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How UK brands can benefit from the Brexit bubble

One year on, the outcome of the Brexit vote has left uncertainty in its wake, but an indisputable consequence has emerged: the value of sterling has fallen.

lamler aw 17

lamler aw 17

UK brands have subsequently found themselves in a position to take advantage of the growing interest from overseas markets arising from the drop in the strength of sterling.

Jenny Holloway, chief executive of UK manufacturer Fashion Enter, says there is “no better time” for brands to export, providing they keep their fabric cost base under control: “It’s one silver lining in the uncertain retail and etail trading environment we’re currently in.”

“We have brands that are definitely capitalising on the weaker pound. We have clients selling into Europe and the Middle East that are now placing larger orders for autumn and Christmas.”

A game of two halves

British outerwear label Lamler is one of the brands gaining in confidence – and gaining in popularity with Asian buyers in particular – as pricing becomes “more palatable” as a result of the weakened pound.

However, founder and creative director Helen Plummer describes the current climate as “a game of two halves”: “Even though our coats are manufactured in the UK, we source a small amount of our fabrics and trims abroad, so costs are higher on that front,” she explains.

“It’s an interesting minefield. But I think any British brand will see buyers question prices a little less.”

Meanwhile, Lamler is among UK brands finding more business opportunities abroad, rather than at UK-based trade shows. Plummer says the brand exhibited at the Designer Showrooms space at London Fashion Week for autumn 17, but it does not plan to do the same next year unless it gains the opportunity to put on a presentation.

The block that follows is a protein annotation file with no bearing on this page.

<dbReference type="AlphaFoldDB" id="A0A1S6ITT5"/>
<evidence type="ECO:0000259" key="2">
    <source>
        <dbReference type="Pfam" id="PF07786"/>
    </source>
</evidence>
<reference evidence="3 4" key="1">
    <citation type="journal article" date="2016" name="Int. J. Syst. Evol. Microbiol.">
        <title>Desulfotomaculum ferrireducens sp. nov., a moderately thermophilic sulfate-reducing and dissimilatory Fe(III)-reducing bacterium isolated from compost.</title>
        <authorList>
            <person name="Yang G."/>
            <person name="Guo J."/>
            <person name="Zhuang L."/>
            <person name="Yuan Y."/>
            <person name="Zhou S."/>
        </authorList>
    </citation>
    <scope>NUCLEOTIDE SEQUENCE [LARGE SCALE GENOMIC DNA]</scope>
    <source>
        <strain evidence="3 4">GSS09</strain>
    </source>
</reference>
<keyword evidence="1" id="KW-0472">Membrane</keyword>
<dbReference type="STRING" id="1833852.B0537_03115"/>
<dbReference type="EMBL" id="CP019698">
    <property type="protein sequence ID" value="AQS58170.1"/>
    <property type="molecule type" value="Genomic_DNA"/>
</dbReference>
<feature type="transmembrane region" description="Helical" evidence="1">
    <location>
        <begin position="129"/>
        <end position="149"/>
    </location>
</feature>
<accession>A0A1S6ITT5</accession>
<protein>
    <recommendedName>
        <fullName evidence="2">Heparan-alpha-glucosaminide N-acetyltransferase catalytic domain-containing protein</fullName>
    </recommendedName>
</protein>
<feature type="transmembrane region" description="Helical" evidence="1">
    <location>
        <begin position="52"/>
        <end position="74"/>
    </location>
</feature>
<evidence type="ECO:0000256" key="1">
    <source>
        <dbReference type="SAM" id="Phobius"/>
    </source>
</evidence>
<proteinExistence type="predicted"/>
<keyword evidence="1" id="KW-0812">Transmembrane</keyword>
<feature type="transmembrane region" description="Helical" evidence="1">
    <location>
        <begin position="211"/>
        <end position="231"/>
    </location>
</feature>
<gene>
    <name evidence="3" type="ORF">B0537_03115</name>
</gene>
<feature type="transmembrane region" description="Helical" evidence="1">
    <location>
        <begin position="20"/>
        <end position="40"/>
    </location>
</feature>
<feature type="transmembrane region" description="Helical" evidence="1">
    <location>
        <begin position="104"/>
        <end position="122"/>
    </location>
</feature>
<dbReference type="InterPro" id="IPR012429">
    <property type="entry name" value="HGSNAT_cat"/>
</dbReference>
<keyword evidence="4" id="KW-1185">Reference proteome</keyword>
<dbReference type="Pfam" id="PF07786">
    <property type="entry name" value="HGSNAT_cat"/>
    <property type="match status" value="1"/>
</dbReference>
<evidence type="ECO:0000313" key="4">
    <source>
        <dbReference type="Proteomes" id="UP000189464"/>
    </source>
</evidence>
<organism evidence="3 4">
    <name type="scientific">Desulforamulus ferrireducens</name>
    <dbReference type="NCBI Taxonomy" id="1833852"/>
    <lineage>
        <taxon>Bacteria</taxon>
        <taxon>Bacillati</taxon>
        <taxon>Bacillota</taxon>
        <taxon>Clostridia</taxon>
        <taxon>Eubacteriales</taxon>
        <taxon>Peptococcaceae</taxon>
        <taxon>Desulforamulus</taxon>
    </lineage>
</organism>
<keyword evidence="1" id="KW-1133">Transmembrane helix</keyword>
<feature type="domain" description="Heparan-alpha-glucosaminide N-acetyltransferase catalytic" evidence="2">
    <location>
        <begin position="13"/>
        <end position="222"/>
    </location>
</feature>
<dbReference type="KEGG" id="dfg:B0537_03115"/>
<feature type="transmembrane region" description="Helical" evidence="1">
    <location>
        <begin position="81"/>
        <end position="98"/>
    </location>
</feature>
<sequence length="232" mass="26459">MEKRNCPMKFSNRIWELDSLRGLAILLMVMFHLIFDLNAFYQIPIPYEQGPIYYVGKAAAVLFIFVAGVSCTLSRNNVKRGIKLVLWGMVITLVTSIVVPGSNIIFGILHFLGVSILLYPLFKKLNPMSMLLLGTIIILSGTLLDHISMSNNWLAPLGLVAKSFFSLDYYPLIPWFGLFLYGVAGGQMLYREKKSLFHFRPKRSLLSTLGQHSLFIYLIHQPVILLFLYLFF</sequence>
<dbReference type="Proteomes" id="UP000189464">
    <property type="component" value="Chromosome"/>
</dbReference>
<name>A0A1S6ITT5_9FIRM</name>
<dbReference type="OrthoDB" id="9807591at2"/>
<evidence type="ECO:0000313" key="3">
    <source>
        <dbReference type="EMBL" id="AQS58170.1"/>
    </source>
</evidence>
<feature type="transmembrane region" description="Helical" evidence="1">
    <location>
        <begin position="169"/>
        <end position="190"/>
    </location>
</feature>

“We launched in London and Paris, but we have found London isn’t right for us at present,” she explains. ”In contrast, we’ve found many more business opportunities at events abroad – we were just at Pitti in Florence – and have had interest especially from Japan.” 

Minimise foreign exchange risk

As UK brands become more appealing to overseas buyers, they will look to boost their exposure in these markets to gain more foothold.

Holloway advises brands to keep a tight rein on costs and improve public interaction: “High street sales are tough at the moment. My advice for brands is that they should stay nimble, keep looking at ways of cutting costs, and proactively engage with social media and quality press to push their marketing messages out to more territories.”

However, those tempted to place their bets on hedging far in advance on the back of growing international demand will need to tread carefully.

Tony Evans, managing director at British footwear group Jacobson, warns it is “dangerous” for businesses to hedge too far ahead – it is something he has tried to avoid.

“For me, currency is currency,” he says. “I think the weak pound is a short-term opportunity. Currency fluctuations are a big risk for brands – you can be selling products at one price and then find that the rate moves when you’re going to production.”

Evans adds: “What we need is consistent currency – it doesn’t matter where the pound is against the euro, as long as it is consistent on a long-term basis.”

Paul Alger, director of international business at the UK Fashion and Textile Association (UKFT), agrees: “I think many are using the weakened pound to full advantage, but they need to be careful about hedging currency on products that aren’t made in the UK [as they are susceptible to changing rates].

“They must be nimble about it, and take risks out of the equation – be proactive, rather than reactive.”

Bring in more pricing options

The UKFT’s Alger believes brands should offer pricing quotes in euros or dollars to secure long-term business.

“We have been recommending this so retailers can be reassured they are not dealing with costs they won’t be able to afford in one or two years’ time,” he explains.

Alger admits that companies are “only just beginning” to warm to this idea: “It’s a delicate balancing act because on the other hand, you don’t want businesses to price themselves out of the market. But it takes the risk out of buying for those based in continental Europe in particular.”

He also suggests that businesses include many currency and language options on their websites, as well as shipping and payment options.

While UK brands enjoy the benefits of the drop in the value of the pound without much change in the rules as yet, it is worth bearing in mind that sterling’s value remains volatile as long as Britain’s trade arrangements hang in the balance. It is paramount for brands not to stray from strict risk and cost management, even if the full effect of Brexit has yet to be felt.

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